Saturday 16 November 2013

Mexico's Greatest Export

I’ve not always been the biggest fan of Alberto Del Rio but I’ve really enjoyed his work this year. When he turned babyface at the end of 2012 I wasn’t convinced that it would work, mainly because his character didn’t seem capable of being altered to receive cheers. I was wrong. ADR did manage to garner cheers and made numerous changes to his promo and wrestling style to reflect his new role. Ricardo Rodriguez being such a sympathetic individual helped matters but Del Rio did his share of the work too.

The first half of the year saw ‘The Essence of Excellence’ facing off against Big Show, Jack Swagger, and Dolph Ziggler on pay-per-view. None of those matches were bad. In fact the Big Show matches were, in hindsight, a small triumph considering ‘The Giant’s’ limited mobility and Del Rio’s new and therefore shaky status as a good guy.

The real highlights among those feuds were the exchanges with Ziggler. The two had one of the greatest sub five minute matches ever shown on RAW (and that’s a show that knows it’s way around a five minute match) and two excellent pay-per-view matches at Payback and Money in the Bank. The latter was marred by interference from AJ Lee but the Payback bout, in which they executed a silky smooth double turn, was one of the best WWE efforts of the year. The feud ended far too soon.

Since his recasting as a bad guy Del Rio has continued to do well. His SummerSlam match with Christian was fair but instantly forgettable, although even at the time it was clear that that was just something to keep Del Rio busy before he was split from his personal ring announcer Ricardo Rodriguez.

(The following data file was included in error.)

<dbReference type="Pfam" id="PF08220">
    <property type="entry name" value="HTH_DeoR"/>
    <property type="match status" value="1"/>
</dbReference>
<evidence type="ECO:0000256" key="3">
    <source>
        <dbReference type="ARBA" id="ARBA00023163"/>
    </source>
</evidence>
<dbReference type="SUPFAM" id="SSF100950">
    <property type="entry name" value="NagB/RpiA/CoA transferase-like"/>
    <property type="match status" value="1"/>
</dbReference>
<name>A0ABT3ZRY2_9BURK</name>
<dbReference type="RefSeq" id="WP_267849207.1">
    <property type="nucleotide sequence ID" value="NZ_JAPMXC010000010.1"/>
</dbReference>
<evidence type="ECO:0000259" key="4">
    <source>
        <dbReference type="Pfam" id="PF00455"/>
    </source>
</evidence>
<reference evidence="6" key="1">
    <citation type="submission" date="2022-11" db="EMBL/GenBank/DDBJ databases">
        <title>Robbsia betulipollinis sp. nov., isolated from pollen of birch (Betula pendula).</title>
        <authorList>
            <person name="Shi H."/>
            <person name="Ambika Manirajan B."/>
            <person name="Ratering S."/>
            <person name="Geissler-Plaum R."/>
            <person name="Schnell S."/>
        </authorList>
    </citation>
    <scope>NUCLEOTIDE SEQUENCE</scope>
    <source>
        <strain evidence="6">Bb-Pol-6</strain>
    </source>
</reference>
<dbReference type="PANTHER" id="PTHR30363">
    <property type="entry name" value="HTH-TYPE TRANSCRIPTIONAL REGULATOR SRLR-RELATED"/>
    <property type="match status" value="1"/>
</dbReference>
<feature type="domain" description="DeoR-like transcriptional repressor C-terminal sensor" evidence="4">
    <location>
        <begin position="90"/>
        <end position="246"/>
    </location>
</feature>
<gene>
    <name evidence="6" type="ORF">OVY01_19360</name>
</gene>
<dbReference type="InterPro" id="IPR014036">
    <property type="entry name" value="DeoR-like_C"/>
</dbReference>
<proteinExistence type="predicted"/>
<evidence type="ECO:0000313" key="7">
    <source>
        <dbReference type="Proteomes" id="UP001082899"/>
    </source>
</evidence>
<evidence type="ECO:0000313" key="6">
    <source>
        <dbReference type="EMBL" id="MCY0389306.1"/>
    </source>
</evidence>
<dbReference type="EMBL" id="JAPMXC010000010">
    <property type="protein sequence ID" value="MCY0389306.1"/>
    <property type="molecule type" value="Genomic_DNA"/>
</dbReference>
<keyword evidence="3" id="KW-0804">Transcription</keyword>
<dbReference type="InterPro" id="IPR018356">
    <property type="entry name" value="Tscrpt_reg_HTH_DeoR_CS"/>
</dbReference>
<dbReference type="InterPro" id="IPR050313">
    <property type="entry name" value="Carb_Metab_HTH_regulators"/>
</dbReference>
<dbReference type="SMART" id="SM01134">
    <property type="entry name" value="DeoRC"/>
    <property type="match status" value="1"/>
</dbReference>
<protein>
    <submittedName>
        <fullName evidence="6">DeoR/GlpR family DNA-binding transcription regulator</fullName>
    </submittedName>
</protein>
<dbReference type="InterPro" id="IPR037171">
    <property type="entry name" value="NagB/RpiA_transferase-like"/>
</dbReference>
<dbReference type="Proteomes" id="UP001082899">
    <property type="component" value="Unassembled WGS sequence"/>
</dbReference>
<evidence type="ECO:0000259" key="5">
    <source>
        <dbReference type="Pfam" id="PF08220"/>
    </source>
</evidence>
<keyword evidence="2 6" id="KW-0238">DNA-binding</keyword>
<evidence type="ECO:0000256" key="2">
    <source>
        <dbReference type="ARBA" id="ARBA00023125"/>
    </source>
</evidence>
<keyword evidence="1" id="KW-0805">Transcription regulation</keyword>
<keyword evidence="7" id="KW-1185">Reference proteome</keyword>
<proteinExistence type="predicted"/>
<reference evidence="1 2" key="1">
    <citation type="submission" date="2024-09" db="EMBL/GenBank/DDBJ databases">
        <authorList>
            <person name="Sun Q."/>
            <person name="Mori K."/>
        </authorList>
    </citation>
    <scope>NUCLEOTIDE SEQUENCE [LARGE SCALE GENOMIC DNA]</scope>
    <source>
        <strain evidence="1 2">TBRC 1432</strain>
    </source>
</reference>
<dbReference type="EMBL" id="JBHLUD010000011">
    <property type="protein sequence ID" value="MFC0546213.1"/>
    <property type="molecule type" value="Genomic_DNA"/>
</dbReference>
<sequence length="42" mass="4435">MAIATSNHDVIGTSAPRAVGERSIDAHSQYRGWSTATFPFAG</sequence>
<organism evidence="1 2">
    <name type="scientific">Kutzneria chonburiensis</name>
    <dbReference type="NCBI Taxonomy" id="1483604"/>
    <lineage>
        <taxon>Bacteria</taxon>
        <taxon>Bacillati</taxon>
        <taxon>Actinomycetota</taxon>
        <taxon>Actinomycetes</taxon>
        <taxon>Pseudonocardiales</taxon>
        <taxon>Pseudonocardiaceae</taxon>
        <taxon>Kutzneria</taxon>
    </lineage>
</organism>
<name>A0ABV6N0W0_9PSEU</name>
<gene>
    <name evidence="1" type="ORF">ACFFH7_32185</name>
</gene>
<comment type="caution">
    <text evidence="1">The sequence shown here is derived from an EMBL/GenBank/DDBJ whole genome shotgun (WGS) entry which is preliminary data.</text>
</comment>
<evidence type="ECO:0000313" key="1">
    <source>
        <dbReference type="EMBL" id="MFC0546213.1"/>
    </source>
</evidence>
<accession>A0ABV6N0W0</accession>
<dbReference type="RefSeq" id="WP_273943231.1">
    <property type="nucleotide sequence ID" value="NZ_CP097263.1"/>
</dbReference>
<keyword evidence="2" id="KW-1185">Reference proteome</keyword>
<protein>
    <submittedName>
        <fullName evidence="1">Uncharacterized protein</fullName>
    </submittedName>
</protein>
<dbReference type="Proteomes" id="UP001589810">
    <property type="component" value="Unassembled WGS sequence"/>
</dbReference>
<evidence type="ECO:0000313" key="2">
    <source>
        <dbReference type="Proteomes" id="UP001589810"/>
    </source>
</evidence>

Del Rio versus Rodriguez seemed like the programme that would see both men through to the end of the year. It was easy to imagine Ricardo hooking up with a string of babyfaces and standing in their corner as they opposed the devilish Mexican aristocrat. We saw him get together with Rob Van Dam but that was it. Both Ricardo and ‘Mr Monday Night’ disappeared from television at the same time. Which actually worked out well for Del Rio as it freed him up for a prominent run opposite megastar John Cena.

ADR has been allowed to look surprisingly competitive with Cena. He has been presented as a man without fear of Cena’s imposing status, someone who won’t shrink from facing him and who can present him with a challenge (at least until that AA is busted out). On the November 15th SmackDown he was even got to outsmart and overpower Cena before putting him through a table. This is not a first, but it’s also not treatment just anybody gets. It’s indicative of Del Rio’s high standing on the roster.

This guy's from Mexico...
2013 has seen ADR show that he can work at the top level as either a hero or a villain. He’s produced good or great matches on every pay-per-view of the year and proven to be one of WWE’s most consistent and reliable performers, both in and out of the ring. His promos get to the point and get him genuine boos (that’s worryingly rare in modern WWE), his selling is believable, and his offence, particularly his kicks, is crisply delivered.

His facial expressions, which have always been marvellous, have reached new heights and little touches to his “proud Mexcian hero” gimmick have been added. The little flags that adorn the ring posts during his matches have been one of the neatest additions to a WWE performers act in a long time.

Alberto Del Rio is someone WWE, and its fans, should be very appreciative of. There are few better than him right now.

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